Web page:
Day Cabbie

San Francisco taxi stories from one of the very rare female drivers

The job interview

He was running towards me across the street and waving. He had long, stringy brown hair that was covering part of his face. At first I thought he was a woman. When I still thought he was a woman, something felt off about her, out of control, troubled, unsettled.

I stopped to pick him up and his stringy hair and his messenger bag. This was at Waller and Webster. He said he had to go to 2nd and Market and that he was running late. I convinced myself that he was on amphetamines. He kept sniffing his nose. And each of his movements made the whole backseat shake.

Near Market and Octavia he asked me about how many more blocks we had to go. I said about twelve. He received a phone call.

"I'm in a cab. I'm almost there. Am I in trouble?"


"What is the exact address that I can tell her?"


"Oh, that's at 2nd and Bryant?"


"It's at 2nd and Bryant," he said to me.

"Oh, that's a little bit farther."

"That's a little bit further, she says," he said into the phone.

I turned off of Market at 11th and took Folsom instead. Just before we turned on 2nd Street, he leaned forward to look at himself in the rear view mirror and said

"How do I look? Do I look okay?"


I wanted to say that he looked strung out. I wanted to say that he looked a little tired.

"I'm going to a job interview. Do I look okay for a job interview?"

I wanted to say that he looked like he was on drugs and that the people interviewing him would probably be able to tell.

"Maybe push the hair out of your face," I said. He pushed the hair out of his face.

"What kind of job is it for?"

"It's an art director position. I really need this job."

I dropped him off at 2nd and Bryant.

"Good luck," I said. He ambled towards a door on 2nd Street, shifting around his messenger bag, his hair hanging into his face. I looked at his clothing. He was wearing slacks and a dress shirt. I hadn't even noticed.


I took a couple from a hotel downtown to a car rental place at Fisherman's Wharf. It turned out that the woman was German. She had moved to America at the age of 18. I had been 20 when I came. She felt like the kind of woman my mom would be friends with. They were about the same age too.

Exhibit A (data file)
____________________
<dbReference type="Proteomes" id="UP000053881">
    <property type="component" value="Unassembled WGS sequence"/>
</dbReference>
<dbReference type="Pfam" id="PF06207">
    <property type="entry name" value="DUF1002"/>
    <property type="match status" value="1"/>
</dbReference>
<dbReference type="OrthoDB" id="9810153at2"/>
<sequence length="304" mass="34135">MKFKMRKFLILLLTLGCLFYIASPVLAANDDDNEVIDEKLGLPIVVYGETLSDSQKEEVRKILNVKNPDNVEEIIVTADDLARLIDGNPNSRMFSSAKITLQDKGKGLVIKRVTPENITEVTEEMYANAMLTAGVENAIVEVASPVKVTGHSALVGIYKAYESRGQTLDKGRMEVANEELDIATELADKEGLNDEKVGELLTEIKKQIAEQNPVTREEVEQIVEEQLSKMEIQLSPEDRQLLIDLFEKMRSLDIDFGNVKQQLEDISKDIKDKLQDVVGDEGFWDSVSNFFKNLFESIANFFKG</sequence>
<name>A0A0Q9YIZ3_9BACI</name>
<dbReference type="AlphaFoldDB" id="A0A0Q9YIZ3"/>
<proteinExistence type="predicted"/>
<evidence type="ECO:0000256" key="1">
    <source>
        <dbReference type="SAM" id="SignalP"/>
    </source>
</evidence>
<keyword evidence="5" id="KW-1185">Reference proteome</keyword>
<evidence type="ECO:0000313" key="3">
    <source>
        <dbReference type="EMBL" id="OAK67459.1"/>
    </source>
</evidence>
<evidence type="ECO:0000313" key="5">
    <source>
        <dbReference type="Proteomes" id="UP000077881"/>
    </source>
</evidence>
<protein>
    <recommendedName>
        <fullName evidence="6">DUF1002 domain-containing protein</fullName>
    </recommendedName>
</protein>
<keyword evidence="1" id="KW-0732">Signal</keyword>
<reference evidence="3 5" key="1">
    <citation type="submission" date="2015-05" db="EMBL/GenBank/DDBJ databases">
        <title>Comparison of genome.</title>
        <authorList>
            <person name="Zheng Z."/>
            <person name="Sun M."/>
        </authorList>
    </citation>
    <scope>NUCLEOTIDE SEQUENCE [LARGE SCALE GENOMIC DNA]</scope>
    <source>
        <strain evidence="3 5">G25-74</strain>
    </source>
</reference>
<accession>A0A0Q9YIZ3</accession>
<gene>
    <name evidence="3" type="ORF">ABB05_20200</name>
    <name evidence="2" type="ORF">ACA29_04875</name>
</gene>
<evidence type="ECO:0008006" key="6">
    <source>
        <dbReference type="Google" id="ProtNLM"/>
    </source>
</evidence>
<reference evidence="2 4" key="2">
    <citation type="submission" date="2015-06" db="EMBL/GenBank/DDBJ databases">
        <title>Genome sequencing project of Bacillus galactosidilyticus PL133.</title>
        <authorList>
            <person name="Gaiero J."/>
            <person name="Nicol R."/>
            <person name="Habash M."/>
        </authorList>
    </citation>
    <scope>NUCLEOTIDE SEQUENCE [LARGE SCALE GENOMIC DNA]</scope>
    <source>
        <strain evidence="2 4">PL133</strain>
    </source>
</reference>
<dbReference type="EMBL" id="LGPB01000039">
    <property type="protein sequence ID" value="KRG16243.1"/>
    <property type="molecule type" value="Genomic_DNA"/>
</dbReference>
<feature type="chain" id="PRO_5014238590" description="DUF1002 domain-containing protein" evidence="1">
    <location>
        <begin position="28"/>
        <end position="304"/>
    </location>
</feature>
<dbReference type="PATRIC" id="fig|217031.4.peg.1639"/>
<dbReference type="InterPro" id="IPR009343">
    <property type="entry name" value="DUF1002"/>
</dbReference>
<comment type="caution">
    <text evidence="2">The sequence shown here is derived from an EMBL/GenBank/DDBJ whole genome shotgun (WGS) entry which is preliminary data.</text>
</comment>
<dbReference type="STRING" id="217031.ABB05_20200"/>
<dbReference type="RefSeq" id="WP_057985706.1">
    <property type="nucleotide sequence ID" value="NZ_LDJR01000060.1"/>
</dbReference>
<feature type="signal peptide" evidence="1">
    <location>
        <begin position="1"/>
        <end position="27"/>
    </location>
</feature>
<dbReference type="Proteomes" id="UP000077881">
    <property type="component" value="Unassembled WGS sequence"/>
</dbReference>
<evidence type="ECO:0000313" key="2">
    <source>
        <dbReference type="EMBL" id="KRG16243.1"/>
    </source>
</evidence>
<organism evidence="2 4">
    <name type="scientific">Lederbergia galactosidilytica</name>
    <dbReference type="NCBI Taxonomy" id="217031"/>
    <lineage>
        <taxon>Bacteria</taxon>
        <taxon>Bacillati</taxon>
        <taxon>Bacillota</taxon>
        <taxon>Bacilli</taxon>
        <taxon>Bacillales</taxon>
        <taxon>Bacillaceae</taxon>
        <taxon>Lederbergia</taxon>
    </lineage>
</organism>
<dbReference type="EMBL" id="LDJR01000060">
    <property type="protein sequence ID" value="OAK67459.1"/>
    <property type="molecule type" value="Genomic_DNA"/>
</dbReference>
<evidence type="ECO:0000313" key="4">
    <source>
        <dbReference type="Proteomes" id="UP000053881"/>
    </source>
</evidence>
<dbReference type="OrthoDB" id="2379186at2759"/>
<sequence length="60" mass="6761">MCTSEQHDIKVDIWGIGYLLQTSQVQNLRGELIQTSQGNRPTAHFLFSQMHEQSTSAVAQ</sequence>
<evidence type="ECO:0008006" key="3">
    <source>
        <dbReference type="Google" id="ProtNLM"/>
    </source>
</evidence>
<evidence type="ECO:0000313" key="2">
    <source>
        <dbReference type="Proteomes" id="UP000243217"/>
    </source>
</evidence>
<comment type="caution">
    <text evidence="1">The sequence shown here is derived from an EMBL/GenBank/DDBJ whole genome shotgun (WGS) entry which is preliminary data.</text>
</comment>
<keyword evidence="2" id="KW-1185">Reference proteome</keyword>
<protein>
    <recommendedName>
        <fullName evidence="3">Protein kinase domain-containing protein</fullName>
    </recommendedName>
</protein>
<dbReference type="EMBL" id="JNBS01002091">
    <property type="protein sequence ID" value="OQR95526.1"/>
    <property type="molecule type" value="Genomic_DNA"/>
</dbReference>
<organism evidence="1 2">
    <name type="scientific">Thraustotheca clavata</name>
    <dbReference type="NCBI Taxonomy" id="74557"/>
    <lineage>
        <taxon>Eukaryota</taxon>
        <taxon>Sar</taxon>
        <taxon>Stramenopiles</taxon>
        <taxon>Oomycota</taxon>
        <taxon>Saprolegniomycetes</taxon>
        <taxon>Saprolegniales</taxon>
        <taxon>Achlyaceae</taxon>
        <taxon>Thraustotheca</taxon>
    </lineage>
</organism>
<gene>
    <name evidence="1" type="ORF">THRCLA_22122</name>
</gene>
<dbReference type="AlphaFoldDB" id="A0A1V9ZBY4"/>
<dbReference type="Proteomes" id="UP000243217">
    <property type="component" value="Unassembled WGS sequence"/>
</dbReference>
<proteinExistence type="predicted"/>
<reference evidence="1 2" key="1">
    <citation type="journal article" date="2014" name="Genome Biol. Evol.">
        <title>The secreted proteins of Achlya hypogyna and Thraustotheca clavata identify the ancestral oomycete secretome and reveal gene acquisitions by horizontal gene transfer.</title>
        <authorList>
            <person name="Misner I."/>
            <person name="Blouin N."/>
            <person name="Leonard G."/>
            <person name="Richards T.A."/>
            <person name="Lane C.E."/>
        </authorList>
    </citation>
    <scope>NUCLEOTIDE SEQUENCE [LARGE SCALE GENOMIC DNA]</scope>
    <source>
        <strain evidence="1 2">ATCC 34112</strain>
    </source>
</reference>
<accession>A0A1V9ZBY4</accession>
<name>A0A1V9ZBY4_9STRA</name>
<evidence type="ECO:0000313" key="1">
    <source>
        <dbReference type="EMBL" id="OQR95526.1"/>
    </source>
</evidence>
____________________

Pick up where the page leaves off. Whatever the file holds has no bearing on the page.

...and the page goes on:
We spoke in German for a little bit but then switched back to English so that her companion could understand us. She was from Berlin. I told her that if I had stayed in Germany, I would have wanted to live in Berlin. We agreed that Berlin and San Francisco had a similar feel. We also agreed that Cologne was a great city but a little stuffier than Berlin. She told me that she loved America and loved living here, but that she was German at heart. She asked me if I felt the same way. I told her that I was going through a phase where I was feeling very bitter about my German upbringing and that I was having a hard time seeing any positive in it. I asked her how she was able to prefer it here while at the same time appreciating her Germanness. She told me that some of her American friends of 40 years have helped her see how valuable some of her German traits were, such as that she was honest and hard-working.

I told her that I hoped to some day get to where she was today, and that it didn't feel good to be so negative about one's origin.

I dropped them off near Fisherman's Wharf, we shook hands, and I found out that her name was Dörte. I was about to get back into the car and leave.

"Vera," she called me back, pronouncing my name the German way. I turned back.

"One thing only: Keep the faith. You will get to where you want to go." She held both of my hands in front of her chest and said it with such emphasis and sincerity that I almost started crying.

Later, at the corner of 9th Avenue and Irving, I saw a couple standing on the street, kissing and hugging good-bye. When the girl had left and the boy was facing the street ready to cross it, our eyes met, and I wondered what he was thinking.